Controversy over water tariffs in Mumbai

By Nidhi Jamwal
Published: Tuesday 15 January 2008

the Municipal Corporation of Greater Mumbai (mcgm), on December 7, cleared a proposal to introduce differential water tariffs in the city. Under the system, water bills will be calculated on the actual amount of water consumed per person per day. The corporation is also planning to introduce prepaid water meters in unauthorized slums, that have come up after 1995 besides plugging leakages and replacing old water pipelines in the city--as a part of the Sujal Mumbai project, a water reforms project aimed at round-the-clock water supply for residents.

Down to Earth mcgm's measures have, however, been criticized. Though activists have welcomed the concept of differential tariffs, they are sceptical about its implementation. "Water meters are provided for every building in Mumbai, and not at the household level. mcgm says if a person uses more than 150 litres of water per day, additional charges will be levied (see table: Water tariff). In that case, a family of two may end up paying the same as a family of eight, in case the total quota of that particular building exceeds the limit," says Afsar H Jafri of Mumbai-based Focus on Global South-India, an ngo. Also over 50 per cent water meters in Mumbai are at present dysfunctional.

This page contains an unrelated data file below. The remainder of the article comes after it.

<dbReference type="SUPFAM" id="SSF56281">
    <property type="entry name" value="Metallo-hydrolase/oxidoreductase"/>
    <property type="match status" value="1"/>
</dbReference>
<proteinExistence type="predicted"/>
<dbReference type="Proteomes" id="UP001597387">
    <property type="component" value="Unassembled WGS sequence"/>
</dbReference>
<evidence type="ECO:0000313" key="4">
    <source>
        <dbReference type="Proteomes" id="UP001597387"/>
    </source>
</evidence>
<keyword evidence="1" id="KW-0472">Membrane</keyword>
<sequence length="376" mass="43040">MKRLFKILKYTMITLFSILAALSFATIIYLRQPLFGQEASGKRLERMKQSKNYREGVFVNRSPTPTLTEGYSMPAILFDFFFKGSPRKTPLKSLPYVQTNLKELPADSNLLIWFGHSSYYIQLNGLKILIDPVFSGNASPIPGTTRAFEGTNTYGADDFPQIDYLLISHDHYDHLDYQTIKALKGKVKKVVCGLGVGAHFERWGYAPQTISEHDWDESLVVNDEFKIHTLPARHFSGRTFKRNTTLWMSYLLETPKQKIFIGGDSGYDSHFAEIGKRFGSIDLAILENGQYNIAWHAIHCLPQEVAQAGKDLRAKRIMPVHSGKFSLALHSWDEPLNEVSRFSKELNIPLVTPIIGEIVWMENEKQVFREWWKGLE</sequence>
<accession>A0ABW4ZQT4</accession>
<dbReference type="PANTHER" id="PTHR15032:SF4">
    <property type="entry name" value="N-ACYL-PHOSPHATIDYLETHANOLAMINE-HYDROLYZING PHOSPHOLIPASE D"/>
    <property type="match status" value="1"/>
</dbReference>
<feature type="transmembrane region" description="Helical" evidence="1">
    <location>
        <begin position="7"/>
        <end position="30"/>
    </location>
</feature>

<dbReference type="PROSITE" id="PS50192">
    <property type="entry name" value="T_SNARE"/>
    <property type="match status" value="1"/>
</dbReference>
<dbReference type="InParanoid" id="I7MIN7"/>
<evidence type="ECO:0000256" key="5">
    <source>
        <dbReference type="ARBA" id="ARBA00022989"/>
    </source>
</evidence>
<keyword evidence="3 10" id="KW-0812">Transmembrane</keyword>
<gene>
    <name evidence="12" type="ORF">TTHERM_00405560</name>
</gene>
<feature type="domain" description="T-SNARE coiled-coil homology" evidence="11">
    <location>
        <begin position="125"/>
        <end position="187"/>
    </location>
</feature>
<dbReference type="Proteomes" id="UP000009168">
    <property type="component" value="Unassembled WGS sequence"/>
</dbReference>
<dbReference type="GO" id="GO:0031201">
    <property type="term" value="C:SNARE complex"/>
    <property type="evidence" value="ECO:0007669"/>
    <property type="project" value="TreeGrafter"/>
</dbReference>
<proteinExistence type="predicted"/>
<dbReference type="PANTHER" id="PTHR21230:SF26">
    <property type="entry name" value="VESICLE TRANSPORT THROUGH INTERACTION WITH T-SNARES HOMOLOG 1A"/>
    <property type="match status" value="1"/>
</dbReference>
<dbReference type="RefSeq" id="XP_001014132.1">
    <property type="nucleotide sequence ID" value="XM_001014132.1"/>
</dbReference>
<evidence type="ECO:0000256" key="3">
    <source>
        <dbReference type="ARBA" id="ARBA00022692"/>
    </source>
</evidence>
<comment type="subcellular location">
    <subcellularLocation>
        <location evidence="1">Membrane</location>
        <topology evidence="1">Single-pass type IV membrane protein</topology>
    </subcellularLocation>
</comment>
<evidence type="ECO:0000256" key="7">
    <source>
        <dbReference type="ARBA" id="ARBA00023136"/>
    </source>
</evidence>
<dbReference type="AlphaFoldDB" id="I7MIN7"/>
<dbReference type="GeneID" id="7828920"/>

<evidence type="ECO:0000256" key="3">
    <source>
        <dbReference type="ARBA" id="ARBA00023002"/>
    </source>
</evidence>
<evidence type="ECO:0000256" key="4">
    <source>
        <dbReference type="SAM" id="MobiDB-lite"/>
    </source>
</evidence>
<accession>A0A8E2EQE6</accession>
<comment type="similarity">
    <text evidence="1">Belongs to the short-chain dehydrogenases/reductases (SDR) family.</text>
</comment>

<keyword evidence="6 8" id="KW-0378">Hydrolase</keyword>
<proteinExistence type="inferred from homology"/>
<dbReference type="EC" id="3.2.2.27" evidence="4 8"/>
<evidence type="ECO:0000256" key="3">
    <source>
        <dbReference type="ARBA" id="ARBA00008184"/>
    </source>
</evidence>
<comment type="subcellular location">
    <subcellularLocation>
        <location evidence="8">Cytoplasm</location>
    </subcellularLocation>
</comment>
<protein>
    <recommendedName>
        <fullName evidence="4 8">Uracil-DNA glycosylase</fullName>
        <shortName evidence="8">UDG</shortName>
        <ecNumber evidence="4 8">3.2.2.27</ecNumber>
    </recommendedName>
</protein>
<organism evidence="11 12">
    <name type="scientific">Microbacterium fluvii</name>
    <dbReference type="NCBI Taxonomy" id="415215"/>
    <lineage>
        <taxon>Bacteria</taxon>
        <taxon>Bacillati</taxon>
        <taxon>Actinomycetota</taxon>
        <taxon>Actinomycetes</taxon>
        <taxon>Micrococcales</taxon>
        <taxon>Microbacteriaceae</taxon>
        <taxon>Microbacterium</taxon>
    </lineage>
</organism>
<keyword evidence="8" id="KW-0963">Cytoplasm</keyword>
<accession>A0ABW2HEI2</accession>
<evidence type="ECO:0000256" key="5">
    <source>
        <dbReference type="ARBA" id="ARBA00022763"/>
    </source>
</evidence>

Under the prepaid water meter plan, slum dwellers will be allowed water consumption based on payment in advance. Residents will have to buy 'water credits', depending on their requirement, which will be recorded in their water cards. They will be charged Rs 2.25 per 1,000 litres. Activists say the provision is unethical. A report by the Coalition against Water Privatization, an international body, says prepaid meters introduced in South Africa have led to many health problems.

"Prepaid meters will deny water to those who cannot afford to buy recharge coupons... (this could be) ... a prelude to privatization of water supply and distribution in Mumbai," says a statement issued by Mumbai Paani and Paani Hakk Abhiyan, a coalition of several Mumbai-based organizations protecting water rights. For now though, the dispute has been put off as mcgm's standing committee has postponed a decision.

A ctivists also allege that the leakage plugging and replacing pipelines projects are paving the way for water privatization. "The work on checking leakages and replacing pipelines has already been contracted out to six firms for six zones of Mumbai. This alone is costing corporation Rs 120 crore per annum. Why can't this money be saved by strengthening the corporation's leakage department?" questions Jafri.

Subscribe to Daily Newsletter :

Comments are moderated and will be published only after the site moderator’s approval. Please use a genuine email ID and provide your name. Selected comments may also be used in the ‘Letters’ section of the Down To Earth print edition.